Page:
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Key West is afloat in drugs, bars, characters with shady pasts and jaywalking tourists resplendent in newly purchased T-shirts.
Journalist/sailing bum Mad Mick Murphy and his gal pal, attorney Tita, are lucky enough to be walking by when Jay Bruehl, a KWPD snitch, takes a header off the roof of the Hotel Key West. Naturally, Murphy tells a few lies to get inside info on what happened, and before you can say "Hog's Breath Saloon," Murphy is chugging beers with Padre Thomas, who talks to angels, and incurring the wrath of the sheriff, the police chief and various tough guys working for the DEA, the CIA and other federal agencies, although they'd rather keep their ties a secret. Then super-rich Key West honcho Carl Dey asks Murphy to track down his grandson Johnny, who's spent several years hanging out with drug-cartel types. Johnny, it seems, is somehow connected to the death of Bruehl and another DEA agent. Drinks are poured. Secret spooks appear. Padre Thomas sees more angels. Uzis and grenade launchers spew their deadly rounds. Will Murphy take a hit? You betcha—but not before he and various Feds set traps for Columbian drug-runners and turncoats well-hidden within the Key West commissioner's office.
The plethora of gunplay, cafécon leches and authorial silliness maintains the low standard set by Chasing the Wind (2008).
Posted January 5, 2011
Reporter Liam "Mad Mick" Murphy and attorney Rita Toledo go to lunch on what each hopes will prove a romantic interlude. Instead they watch Murphy's waterfront pal Jay Bruehl dive off the roof of the six-story Hotel Key West. A notorious snitch, the late Bruehl recently informed Murphy about a big drug deal. The Hotel Key West happens to host Colombian traffickers discussing importing deadly low grade cocaine though the Keys.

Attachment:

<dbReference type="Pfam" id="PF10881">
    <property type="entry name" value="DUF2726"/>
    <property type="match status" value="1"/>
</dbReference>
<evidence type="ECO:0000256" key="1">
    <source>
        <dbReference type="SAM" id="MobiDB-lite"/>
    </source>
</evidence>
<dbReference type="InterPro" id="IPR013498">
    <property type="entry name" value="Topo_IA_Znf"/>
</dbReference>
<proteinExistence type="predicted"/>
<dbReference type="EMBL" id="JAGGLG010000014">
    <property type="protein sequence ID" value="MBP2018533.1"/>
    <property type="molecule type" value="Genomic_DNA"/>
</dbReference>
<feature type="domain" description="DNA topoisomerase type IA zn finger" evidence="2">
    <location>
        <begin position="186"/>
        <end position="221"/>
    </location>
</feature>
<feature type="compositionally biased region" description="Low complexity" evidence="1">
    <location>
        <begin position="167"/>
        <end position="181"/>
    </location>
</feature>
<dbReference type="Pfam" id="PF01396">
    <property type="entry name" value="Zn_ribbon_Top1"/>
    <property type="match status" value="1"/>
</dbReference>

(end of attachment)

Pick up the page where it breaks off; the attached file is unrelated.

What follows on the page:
After gaining entrance to the drug meeting, undercover cop Rebecca Connelly vanishes. Guatemalan Father Thomas Collins claims angels informed him where Connelly is being held. They find her battered corpse at the locale the priest said she could be found. The federal, state and local law enforcement officials and the drug cartel target Collins and Murphy. Soon Key West becomes a graveyard as violence turns the Caribbean into a red sea.
The second Mad Mick Key West thriller (see Chasin' the Wind) is a wild over the top of Solares Hill (make that the proposed Miapolis) as once again readers will wonder what is the difference between the good and bad guys as neither seems concerned with collateral damage. The story line is fast-paced with more bullets flying in the Conch Republic than Al Capone ever authorized in Chicago as mad Mick lies to authorities to get the story and obtains reinforcements from a horde of souls even crazier than he is. Fans who ignore plausibility and appreciate that death has become a local growth industry will enjoy the Free Range Institution gunfight at Key West.